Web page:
[Updated November 2018]
With so many options available for dog crates, it’s hard to decide which is the best for you and your dog. From wire crates, plastic crates, soft-sided crates, to super heavy-duty crates for dogs with separation anxiety, the choices are endless.
As a foster dog mom, I have my personal favorite dog crates. But it’s important to find the best crate that works for your own dog and your lifestyle.
If you are wondering why you should crate train your dog, head over to our article about How and Why Crate Train Your Dog.
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There are 3 basic dog crate styles. Every dog is different and may prefer one style over another. So if you choose a metal crate and your dog doesn’t do well in it, try a plastic crate.
The metal crate is my favorite; it looks less obtrusive in my home and I can easily fold it up when I don’t need it anymore; which is convenient since we have foster dogs. Metal crates have come along way since I first purchased one for our dogs in the 1990’s. They use to be clumsy and hard to put together. But today, you will find them easy to fold and store when not in use.
The metal dog crate is perfect for training dogs that do not like enclosed spaces. There are different levels of metal crates, some being very lightweight, and if you have a strong breed dog, he could escape the crate if he wanted to.
If you have an escape artist for a dog, you may want to consider a heavy duty-crate.
The plastic crate comes in a close second place for me. In fact, I have a medium sized plastic crate I use for many of our foster dogs. The enclosed feeling of the plastic crate creates more of a den feel, which some dogs prefer. The downside is when you want to put away the crate, it’s large and clumsy to find a spot to store it. The plastic crate could work better if you have a dog that attempts to escape the metal crate.
Soft crates are nice for small dogs when you need something when traveling. But the fabric is not secure, and many puppies and dogs can and will chew through the fabric. I do not recommend using the fabric crate for everyday use, as they just aren’t realistically secure.
Yes, size definitely matters in the case of the dog crate. You may want to get the largest crate available so your dog has room to walk around in it, but that would be a huge mistake.
Your dog should have just enough room to stand up, turn around and lay down comfortably. Too much space will allow your puppy to have a portion to go potty and a portion to sleep… this will defeat the purpose of using it as a potty training tool.
If you are adopting a puppy, then consider a crate that has an adjustable divider. This will allow you to purchase one crate and adjust as your puppy grows. In this case, you need to estimate how big your puppy will be as an adult and choose the size accordingly.
To select the best size crate for your dog measure the length of your dog from nose to tail. Add approximately 2″ for smaller breeds and 4″ for larger breeds. This is the length of the crate you should order.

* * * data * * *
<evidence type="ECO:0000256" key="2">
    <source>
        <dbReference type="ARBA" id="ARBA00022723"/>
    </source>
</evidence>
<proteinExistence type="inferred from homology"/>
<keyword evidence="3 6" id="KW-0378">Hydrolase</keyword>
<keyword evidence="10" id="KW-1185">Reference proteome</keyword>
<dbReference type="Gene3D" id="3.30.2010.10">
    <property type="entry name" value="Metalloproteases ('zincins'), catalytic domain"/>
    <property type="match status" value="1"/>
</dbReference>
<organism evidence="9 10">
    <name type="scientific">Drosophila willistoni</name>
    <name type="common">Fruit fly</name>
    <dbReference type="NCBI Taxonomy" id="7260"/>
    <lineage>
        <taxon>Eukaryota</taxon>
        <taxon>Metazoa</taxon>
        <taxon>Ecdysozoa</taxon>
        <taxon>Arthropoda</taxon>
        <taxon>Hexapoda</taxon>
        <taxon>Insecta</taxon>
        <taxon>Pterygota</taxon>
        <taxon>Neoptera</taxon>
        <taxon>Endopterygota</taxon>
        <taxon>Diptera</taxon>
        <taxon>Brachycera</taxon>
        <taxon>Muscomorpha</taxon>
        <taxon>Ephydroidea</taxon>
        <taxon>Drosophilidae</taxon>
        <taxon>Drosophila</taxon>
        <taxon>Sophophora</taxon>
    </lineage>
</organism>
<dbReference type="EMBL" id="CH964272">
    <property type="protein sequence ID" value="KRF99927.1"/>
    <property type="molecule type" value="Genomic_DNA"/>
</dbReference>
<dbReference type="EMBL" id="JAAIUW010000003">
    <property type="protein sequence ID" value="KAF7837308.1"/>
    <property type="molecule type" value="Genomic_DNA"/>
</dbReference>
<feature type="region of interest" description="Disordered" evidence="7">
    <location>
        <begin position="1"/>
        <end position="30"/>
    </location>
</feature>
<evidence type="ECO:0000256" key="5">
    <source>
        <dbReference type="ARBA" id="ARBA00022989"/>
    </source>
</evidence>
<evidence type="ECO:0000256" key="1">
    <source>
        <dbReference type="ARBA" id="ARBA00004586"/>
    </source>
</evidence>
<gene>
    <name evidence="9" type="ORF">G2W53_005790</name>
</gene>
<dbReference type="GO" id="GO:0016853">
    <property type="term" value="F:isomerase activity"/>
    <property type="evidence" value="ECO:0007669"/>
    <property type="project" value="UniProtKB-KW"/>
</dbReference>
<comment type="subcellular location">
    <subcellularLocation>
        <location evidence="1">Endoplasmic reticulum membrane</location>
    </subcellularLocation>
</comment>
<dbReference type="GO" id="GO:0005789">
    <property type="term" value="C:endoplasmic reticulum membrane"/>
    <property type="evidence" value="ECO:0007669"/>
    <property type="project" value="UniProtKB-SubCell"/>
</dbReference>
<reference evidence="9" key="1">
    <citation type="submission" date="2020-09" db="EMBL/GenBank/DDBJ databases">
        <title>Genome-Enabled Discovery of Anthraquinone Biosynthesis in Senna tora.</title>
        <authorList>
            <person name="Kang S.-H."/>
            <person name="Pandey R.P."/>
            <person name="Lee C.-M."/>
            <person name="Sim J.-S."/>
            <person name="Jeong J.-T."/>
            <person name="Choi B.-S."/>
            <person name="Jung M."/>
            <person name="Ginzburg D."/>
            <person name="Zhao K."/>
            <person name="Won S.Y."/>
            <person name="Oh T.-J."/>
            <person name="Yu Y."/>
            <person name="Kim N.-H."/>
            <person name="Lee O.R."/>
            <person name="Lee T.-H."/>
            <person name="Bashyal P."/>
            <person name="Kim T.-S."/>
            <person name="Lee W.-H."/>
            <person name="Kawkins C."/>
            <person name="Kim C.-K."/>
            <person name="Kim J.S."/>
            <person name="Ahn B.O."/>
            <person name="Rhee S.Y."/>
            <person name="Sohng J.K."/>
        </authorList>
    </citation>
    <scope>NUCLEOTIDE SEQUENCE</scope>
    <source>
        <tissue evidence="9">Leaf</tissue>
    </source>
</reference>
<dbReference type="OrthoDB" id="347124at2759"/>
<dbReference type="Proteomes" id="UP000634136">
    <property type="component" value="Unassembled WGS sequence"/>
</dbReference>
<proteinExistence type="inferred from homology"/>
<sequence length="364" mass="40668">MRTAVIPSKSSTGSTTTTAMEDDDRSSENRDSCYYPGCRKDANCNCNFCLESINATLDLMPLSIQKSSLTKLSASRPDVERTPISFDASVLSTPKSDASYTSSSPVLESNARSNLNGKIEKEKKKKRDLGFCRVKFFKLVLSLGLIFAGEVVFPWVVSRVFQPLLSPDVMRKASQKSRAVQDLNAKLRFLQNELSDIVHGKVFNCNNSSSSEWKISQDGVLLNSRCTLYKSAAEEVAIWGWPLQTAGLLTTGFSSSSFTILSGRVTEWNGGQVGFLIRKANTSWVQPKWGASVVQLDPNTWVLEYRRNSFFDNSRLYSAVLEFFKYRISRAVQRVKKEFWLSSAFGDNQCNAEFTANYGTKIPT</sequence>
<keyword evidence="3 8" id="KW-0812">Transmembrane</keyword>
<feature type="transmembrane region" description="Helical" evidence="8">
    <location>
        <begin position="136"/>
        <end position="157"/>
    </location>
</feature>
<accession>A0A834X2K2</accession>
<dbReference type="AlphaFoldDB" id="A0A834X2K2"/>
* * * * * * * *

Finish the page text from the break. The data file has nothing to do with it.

Crate training keeps a puppy safe from dangers around the home, helps potty train a puppy much quicker, and will save you from cleaning up messes all day long. The crate will create a safe place for your puppy to go when he starts to feel overwhelmed or tired and wants to be left alone. Using the crate when you can not keep a close eye on your puppy, will also prevent your puppy from chewing up your furniture, shoes, etc.
Dogs with severe separation anxiety can destroy a standard wire or plastic crate. I recommend working on the separation anxiety to help your dog. We dog-sat for a foster dog that could not be crated. Since he was not my foster I did not have the opportunity to work with him, but I do know he finally found a family that could help him.
These crates are extremely heavy-duty, great for dogs with separation anxiety:
Any of the dog crates listed on here can be used in the car and traveling. If you will be traveling by plane, then see the list below for airline travel.
Airlines do have special regulations for traveling with your pets. These kennels are said to be approved, but always double check with your airline to confirm there are no new regulations you should be aware of.
Mats are not necessary, but if you want to add comfort for your dog these two options are my favorites. Just be aware if your dog or puppy likes to chew, you may not want to put anything inside the crate that could cause a choking hazard. And old blanket is a great alternative too.
You love your dog, he is your family and you'd do anything for him, right? Then you owe it to him to learn his language.
Quickly learn your dog's body language, and understand why he does what he does... all with our Dog Body Language Cheat Sheet....
P.S. Now that you know which dog crate to order, Learn the 3 Easy Steps to Crate Train Your Puppy or Adult Dog.
P.S.S. Please leave a comment below and let me know which crate your dog likes the best! I love hearing every dog’s perspective on which is the best crate for them.
Debi McKee is a mom of three kids, two dogs and the creator of Rescue Dogs 101... were she guides you in your journey of adopting and raising a rescue dog every step of the way. She also volunteers for a local rescue and the Dane County Humane Society. Sign up for our free resource library! It is jam-packed with valuable resources that you will use throughout your journey.... all for FREE!